The Highly Practical Apriori Algorithm

Apriori algorithm is one of the more practical and commonly used algorithms today. It’s a sequence used for dataset mining and is truly helpful in forming associations within the dataset. The fact that it can be used to make assumptions about the relationships within the group makes it highly significant in identifying trends.


This algorithm was developed in 1994 by Srikant and Agarwal. The idea is to come up with a sequence that would determine the association of an item to another through a series of transactions. This is opposed to what the then-current market has to offer. There are other algorithms in place in doing this like Winepi or other sequencing with no timestamps but there are none that would incorporate the use of transactions. In doing this, the whole database is composed of transactions wherein each transaction, comprising a set of items, becomes a subset of the whole database.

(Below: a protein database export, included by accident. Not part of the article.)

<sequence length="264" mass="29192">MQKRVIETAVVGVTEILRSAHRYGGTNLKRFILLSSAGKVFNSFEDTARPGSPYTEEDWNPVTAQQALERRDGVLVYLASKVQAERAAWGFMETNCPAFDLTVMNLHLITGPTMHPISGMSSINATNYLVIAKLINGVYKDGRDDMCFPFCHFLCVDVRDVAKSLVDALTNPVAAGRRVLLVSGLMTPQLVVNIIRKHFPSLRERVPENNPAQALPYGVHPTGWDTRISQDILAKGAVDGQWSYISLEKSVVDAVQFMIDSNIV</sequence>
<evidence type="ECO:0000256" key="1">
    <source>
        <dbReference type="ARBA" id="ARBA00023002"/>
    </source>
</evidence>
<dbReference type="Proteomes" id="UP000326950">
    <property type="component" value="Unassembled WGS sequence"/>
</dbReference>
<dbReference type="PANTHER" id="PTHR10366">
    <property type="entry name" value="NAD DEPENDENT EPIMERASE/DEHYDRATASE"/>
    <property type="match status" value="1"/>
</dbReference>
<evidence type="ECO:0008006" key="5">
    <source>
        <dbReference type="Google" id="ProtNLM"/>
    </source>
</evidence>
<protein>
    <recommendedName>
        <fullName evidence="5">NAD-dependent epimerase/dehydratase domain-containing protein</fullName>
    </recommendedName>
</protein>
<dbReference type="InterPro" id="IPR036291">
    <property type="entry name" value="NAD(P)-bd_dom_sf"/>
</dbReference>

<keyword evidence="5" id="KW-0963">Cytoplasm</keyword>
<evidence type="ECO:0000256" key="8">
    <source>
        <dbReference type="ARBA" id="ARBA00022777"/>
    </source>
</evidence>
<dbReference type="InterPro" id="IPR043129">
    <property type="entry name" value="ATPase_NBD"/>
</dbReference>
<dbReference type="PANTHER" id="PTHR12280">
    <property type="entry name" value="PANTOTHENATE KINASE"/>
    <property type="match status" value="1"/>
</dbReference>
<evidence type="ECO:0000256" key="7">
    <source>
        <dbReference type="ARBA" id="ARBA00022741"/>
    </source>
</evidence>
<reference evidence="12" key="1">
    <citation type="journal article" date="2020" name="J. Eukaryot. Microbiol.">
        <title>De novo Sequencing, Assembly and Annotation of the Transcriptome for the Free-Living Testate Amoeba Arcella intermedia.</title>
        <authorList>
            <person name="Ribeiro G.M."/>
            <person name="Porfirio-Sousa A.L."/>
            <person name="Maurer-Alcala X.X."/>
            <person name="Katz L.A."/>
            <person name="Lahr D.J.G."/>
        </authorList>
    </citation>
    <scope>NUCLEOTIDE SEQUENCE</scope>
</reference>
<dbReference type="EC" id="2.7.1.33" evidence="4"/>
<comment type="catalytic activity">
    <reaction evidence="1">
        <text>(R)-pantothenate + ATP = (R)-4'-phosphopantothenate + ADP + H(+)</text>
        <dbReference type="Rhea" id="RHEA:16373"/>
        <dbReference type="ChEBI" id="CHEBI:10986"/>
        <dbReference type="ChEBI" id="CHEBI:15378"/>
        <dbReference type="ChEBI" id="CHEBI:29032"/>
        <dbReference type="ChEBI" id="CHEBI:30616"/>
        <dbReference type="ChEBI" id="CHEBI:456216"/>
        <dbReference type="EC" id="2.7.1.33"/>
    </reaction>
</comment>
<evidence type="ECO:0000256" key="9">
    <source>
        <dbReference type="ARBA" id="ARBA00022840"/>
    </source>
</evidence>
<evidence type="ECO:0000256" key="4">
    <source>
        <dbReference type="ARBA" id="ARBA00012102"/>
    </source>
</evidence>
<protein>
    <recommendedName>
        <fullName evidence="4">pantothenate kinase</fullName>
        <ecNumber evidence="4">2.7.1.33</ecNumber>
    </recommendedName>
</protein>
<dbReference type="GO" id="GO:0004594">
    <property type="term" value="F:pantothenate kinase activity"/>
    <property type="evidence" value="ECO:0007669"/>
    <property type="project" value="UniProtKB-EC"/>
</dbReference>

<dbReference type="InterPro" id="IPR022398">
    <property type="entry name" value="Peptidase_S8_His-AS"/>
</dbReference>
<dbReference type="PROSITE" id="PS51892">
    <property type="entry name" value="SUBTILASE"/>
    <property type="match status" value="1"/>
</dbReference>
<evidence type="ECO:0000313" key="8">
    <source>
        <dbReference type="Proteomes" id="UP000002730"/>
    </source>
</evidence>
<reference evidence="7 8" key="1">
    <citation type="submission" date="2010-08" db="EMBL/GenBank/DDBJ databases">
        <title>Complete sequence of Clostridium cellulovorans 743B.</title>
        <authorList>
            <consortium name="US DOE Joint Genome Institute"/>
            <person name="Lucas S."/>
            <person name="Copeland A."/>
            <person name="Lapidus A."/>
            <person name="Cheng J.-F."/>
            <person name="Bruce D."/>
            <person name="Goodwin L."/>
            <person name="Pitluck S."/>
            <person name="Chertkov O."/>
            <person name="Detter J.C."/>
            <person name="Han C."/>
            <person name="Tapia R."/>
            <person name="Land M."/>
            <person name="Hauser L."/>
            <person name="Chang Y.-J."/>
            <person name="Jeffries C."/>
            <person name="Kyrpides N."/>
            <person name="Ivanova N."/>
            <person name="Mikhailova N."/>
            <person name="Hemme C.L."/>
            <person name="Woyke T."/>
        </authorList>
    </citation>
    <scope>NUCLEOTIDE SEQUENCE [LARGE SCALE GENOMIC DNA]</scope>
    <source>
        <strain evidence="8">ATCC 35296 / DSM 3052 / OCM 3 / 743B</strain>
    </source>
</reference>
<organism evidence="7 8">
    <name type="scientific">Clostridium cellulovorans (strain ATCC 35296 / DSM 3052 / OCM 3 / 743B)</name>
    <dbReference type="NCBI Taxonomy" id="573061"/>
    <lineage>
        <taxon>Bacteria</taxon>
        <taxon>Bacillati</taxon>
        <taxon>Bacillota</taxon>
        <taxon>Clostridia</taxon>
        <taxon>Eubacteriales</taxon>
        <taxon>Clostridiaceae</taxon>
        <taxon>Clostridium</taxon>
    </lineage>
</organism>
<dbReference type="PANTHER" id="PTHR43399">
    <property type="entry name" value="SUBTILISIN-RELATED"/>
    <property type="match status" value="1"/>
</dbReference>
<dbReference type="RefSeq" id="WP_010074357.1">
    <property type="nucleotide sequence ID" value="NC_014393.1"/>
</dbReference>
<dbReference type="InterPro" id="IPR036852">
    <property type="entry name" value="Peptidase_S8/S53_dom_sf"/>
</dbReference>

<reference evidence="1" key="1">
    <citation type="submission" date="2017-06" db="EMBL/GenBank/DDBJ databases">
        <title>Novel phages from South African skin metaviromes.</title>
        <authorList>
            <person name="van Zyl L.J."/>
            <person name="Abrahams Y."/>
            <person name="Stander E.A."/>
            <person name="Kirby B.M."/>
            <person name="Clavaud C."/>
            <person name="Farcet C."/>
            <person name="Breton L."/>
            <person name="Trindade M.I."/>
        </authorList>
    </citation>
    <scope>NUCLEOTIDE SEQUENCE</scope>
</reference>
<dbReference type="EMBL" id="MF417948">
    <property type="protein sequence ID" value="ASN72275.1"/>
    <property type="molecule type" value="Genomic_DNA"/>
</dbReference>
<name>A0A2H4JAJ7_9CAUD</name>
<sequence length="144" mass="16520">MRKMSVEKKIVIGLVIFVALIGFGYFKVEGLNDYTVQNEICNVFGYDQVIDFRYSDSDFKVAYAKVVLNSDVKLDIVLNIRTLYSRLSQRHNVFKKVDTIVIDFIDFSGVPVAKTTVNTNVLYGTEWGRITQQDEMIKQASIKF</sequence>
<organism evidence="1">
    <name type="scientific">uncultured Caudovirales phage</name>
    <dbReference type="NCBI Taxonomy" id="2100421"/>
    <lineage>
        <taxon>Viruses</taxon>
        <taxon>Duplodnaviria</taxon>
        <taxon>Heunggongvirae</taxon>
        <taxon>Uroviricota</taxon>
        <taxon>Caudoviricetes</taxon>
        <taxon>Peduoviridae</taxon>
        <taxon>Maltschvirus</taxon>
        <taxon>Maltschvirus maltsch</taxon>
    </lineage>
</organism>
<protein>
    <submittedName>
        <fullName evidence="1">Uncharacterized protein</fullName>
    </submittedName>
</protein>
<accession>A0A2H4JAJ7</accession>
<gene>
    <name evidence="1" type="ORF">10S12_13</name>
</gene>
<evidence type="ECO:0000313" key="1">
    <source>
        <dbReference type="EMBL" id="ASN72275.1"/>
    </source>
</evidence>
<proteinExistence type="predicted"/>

The apriori algorithm works this way. A subset is evaluated in comparison to another subset. They do this by extending a subset and branching it out on a per item basis. Once an item extension is deemed successful, it will continue to extend its scope and test another item in the subset. It only terminates when the extension fails. This applies to all the subsets, meaning every item will be pitted against each other. This is useful in determining how close the relationships are with one another.


A more practical application of apriori algorithm is the database used in supermarkets or department stores. Every purchase becomes a subset and the algorithm works to determine the consumer behavior. It’s highly essential in doing the market basket analysis which is a theory that if one purchases this item, it is highly probable that one will purchase a set of other items as well. The algorithm helps determine the frequency of purchases and the trends involved.



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